Isaiah is the first of the four major prophets in the Bible. The timeframe for Isaiah is given in 1:1, “…in the days of Uzziah, Jotham, Ahaz, and Hezekiah, kings of Judah.” He wrote and prophesied from 740-681 BC. The northern tribes were destroyed by Assyria about half way into Isaiah’s tenure.

Isaiah was the son of Amoz (1:1, 2:1; 13:1; 20:2; 37:2, 21; 38:1). Tradition says he was of the tribe of Judah, though Scripture is silent on his tribe. He was married. We do not know his wife’s name, but she is identified as a prophetess (8:3). He had two sons: Shear-Jashub (7:3), meaning “a remnant shall return,” and Maher-Shalal-Hash-Baz (8:1), meaning “swift is the booty, speedy is the prey.”

Despite a lot of warnings and talk of condemnation and judgment for sin in Isaiah’s writing, he spends a considerable amount of time focused on salvation which is to come. In fact, the word “salvation” appears 26x in Isaiah, whereas other prophets only use the word 6x. Perhaps appropriately, Isaiah’s name means “salvation is of the Lord.” Another major theme of Isaiah is the holiness of God. The phrase “Holy One of Israel” appears 26x in Isaiah, but just 6x in the rest of the Bible. Isaiah also spoke more of the Messiah than any other prophet, revealing Him as God’s faithful servant.

The book of Isaiah has sometimes been called “The Little Bible.” It has 66 chapters which divide into 39 (1-39) focused generically on judgment and 27 chapters (40-66) focused generically on redemption. The Bible has 66 books, 39 in the Old Testament, 27 in the New Testament.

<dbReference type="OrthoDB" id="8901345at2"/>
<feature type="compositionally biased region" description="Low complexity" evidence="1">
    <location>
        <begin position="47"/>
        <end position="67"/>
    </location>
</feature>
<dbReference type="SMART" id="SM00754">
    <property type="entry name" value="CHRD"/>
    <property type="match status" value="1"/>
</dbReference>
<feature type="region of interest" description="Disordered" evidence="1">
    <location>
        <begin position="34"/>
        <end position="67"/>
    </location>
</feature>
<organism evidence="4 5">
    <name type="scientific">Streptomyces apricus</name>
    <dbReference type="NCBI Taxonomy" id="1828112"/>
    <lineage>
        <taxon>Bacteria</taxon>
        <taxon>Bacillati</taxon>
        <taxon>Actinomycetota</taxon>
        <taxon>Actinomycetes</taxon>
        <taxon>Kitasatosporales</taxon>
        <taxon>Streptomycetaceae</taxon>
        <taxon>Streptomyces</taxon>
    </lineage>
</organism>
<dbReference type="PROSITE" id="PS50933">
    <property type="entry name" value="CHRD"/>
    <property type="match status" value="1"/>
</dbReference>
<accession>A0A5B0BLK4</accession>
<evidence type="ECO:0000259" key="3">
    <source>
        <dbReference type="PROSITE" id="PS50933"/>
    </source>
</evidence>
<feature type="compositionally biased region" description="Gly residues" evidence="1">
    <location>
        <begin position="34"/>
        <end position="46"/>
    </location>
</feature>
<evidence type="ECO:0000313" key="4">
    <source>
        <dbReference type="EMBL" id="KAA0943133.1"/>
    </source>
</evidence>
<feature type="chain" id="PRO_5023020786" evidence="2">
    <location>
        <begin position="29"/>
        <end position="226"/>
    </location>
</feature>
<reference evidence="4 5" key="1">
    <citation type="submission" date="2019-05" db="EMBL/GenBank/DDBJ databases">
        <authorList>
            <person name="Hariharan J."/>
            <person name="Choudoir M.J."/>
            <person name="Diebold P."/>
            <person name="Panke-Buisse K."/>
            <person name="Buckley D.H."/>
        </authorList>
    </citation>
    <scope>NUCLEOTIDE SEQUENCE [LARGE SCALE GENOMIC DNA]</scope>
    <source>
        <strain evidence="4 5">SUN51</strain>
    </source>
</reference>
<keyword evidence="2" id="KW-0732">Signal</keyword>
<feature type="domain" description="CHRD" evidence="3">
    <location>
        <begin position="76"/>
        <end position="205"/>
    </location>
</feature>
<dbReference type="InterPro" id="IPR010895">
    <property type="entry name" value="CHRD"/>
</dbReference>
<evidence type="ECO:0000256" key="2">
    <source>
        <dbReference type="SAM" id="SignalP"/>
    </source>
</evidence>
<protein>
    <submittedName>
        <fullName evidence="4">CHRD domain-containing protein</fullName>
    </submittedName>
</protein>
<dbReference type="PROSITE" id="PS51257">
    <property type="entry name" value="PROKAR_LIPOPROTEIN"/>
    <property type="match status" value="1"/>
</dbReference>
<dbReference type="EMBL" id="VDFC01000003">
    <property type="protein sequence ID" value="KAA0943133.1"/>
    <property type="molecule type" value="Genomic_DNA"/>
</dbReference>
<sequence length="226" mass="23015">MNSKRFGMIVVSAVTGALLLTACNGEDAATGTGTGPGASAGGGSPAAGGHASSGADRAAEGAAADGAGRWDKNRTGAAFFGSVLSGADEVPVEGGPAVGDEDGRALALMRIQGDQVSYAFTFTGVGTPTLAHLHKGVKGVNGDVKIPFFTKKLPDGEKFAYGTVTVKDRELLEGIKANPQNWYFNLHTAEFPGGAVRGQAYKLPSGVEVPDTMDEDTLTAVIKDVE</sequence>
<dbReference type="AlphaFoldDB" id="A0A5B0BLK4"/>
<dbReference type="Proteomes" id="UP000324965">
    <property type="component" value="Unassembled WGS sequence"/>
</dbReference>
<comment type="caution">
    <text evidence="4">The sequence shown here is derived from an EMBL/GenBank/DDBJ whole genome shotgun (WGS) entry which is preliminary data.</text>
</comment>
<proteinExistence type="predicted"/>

Here is a very basic outline of the book:

– Judgment of Judah (1-12)
– Judgement of Nations (13-23)
– The Lord brings both judgment and salvation (24-27)
– Woes (28-35)
– Historical interlude (36-39)
ISAIAH 40-66
– Deliverance from Captivity (40-48)
– The Suffering Servant (49-57)
– The Coming Messiah (58-66)

Isaiah is an important book to the Christian faith. Content from 47 of the 66 chapters is either directly quoted or alluded to in the New Testament. Only the Psalms are referenced more. There are many prophecies about the coming Messiah in Isaiah’s writing: 2:1-4; 4:2-6; 7:15-16; 11:1-12:6; 24:21-23; 25:6-8; 26:1-2; 27:12-13; 30:18-26; 32:1-7, 16-20; 33:17-24; 35:1-10; 42:1-9; 49:1-55:13; 60:1-62:12; 66:18-24.

Among the specific events or doctrines associated with the Christ and the Christian faith foretold in Isaiah are:

  • Jerusalem being the place where the New Testament church would begin (2:2-4);
  • The virgin birth of Immanuel, meaning God with us (7:13-14);
  • The Child (Messiah) being given authority to rule (9:6-7);
  • The lineage of Christ coming through the stem of Jesse, from whom David came (11:1-10);
  • The gospel being for all, Jew and Gentile alike (19:18-25);
  • The Messiah referred to as a light to Gentiles (49:1-13);
  • The redemption from sin available in Christ (52:13-53:12);
  • The coming of the New Jerusalem, the spiritual city of God’s people (54:9-13; 60:19-22).

Next week we continue with Jeremiah & Lamentations…

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